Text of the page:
You’ve probably memorized that State Farm TV commercial where the woman tells her friend that she believes everything on the internet because it has to be true, and introduces her “French model” date—a grotesque geek wearing a belly pack who can barely manage “Uh..Bonjour!”—whom she met on the internet. Well, last week we were treated to a lesson in how the mainstream media, even its most prestigious and trusted members, are about as trustworthy as her date.
None other than the exalted Washington Post breathlessly reported last week, in a front page story, that “the federal government wants to create super Wi-Fi networks across the nation, so powerful and broad in reach that consumers could use them to make calls or surf the Internet without paying a cellphone bill every month…If all goes as planned, free access to the Web would be available in just about every metropolitan area and in many rural areas.”
The story was stunning and worrisome–Why is the government competing with private enterprise? How can it undertake such a sweeping discretionary initiative with the Treasury deep in debt? Wait, what??—and rapidly spread all over the 24-hour news media, including cable, radio and the internet (Uh..Bonjour!). It is there still, largely uncorrected. The story, meanwhile, was essentially untrue, a mistake. Yet as of yesterday, it was still being reported and argued about as fact on such respectable and trusted websites as Salon, Reason, UPI, Business Investor, The Daily Caller, NPR and many more. The Post, meanwhile, has still not published a clear and prominent retraction, and the reporter who wrote the erroneous story is still spreading misinformation.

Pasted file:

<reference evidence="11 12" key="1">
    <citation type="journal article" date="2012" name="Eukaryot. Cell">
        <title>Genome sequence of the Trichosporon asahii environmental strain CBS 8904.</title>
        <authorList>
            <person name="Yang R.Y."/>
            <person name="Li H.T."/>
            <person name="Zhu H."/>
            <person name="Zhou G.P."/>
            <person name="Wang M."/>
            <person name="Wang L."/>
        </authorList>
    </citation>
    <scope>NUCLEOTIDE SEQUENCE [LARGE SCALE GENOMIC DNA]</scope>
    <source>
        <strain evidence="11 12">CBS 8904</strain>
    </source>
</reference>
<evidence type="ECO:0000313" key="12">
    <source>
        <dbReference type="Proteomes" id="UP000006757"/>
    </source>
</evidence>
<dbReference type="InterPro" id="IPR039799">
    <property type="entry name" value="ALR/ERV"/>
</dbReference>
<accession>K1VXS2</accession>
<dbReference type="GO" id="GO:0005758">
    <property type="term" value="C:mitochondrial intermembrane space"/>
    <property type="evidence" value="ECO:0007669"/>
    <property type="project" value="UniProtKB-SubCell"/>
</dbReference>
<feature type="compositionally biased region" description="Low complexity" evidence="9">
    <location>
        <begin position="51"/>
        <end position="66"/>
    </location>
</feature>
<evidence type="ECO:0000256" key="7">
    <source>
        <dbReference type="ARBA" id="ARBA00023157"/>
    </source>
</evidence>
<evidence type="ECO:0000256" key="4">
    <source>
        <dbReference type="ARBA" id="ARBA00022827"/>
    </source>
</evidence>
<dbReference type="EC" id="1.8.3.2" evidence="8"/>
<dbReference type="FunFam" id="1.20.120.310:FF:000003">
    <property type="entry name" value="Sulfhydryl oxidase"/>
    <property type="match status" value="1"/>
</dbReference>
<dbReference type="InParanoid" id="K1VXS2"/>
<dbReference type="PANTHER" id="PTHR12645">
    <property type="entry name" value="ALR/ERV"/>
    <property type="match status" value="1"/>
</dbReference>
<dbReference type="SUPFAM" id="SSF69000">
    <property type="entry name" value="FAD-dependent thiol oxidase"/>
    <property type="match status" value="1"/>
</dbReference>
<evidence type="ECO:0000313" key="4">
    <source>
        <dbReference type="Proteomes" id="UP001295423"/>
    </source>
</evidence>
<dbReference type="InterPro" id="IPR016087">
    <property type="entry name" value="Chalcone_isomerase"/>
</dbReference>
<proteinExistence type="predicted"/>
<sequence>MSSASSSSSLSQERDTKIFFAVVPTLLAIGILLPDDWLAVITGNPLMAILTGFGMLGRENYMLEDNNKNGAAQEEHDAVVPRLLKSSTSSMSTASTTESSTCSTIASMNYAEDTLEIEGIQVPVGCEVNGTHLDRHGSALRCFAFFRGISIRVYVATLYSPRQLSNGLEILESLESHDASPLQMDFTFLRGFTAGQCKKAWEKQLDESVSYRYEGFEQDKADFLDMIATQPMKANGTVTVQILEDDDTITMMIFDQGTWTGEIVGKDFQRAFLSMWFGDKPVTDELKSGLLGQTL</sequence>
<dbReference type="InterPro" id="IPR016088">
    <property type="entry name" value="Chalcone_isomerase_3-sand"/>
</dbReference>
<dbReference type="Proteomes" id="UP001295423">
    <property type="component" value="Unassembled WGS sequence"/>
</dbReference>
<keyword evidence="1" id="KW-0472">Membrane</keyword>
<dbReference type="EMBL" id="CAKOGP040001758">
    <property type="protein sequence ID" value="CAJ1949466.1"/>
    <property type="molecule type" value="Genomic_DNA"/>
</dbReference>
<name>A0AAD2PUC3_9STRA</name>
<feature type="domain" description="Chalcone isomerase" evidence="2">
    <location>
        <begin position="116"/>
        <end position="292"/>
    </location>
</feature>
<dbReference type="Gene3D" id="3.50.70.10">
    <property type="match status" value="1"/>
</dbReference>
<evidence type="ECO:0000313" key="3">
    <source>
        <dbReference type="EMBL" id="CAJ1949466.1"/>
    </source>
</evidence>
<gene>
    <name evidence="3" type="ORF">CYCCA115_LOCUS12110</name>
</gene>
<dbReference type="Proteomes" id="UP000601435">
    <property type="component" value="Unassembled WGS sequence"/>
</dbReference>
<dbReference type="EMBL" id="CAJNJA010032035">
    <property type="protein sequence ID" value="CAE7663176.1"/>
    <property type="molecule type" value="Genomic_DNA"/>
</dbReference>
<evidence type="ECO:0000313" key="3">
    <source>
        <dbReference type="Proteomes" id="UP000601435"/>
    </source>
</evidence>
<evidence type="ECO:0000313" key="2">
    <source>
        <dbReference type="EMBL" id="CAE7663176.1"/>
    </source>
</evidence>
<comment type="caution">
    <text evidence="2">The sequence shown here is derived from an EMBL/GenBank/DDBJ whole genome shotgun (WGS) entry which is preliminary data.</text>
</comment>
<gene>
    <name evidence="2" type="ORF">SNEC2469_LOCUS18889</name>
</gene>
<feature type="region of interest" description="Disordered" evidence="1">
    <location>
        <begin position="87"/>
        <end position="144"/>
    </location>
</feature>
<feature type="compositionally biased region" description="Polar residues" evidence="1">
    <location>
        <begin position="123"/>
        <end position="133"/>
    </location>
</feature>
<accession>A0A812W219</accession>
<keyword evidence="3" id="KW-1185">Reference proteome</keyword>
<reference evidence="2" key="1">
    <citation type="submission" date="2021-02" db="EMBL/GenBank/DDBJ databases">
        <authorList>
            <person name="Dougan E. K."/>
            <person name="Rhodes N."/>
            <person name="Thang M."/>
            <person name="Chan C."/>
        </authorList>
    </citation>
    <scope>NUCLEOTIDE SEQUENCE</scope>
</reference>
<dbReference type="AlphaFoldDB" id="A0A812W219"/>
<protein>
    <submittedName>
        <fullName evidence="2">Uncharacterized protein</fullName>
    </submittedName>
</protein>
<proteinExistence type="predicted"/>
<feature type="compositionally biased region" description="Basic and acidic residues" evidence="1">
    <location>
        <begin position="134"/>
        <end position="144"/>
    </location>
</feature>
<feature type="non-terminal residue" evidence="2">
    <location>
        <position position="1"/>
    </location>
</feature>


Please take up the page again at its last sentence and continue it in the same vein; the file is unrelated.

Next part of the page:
How could this happen? Jon Brodkin explains at Ars Technica:
“A journalist gets a story completely wrong and doesn’t want to believe it. Instead of correcting the original story, a “follow-up” gets written to give the appearance that no correction is needed—the issue just needs to be explained in further detail. The real purpose is to avoid correcting the record while implying that the original story wasn’t wrong.”
Ah, yes. How human, how understandable! Also completely irresponsible, unethical and unprofessional. Where are the editors? Where is accountability? Journalists who behave in this manner shouldn’t be able to get front page stories published in the Washington Post. Journalists like this shouldn’t be journalists.
Read Brodkin’s thorough and fair account (here) of how this story acme to pollute the public’s understanding, and weep. This is not a flukey occurrence that can be brushed off as meaningless and forgivable. This is the mark of an untrustworthy profession, without proper controls, adequate judgement, and professional standards.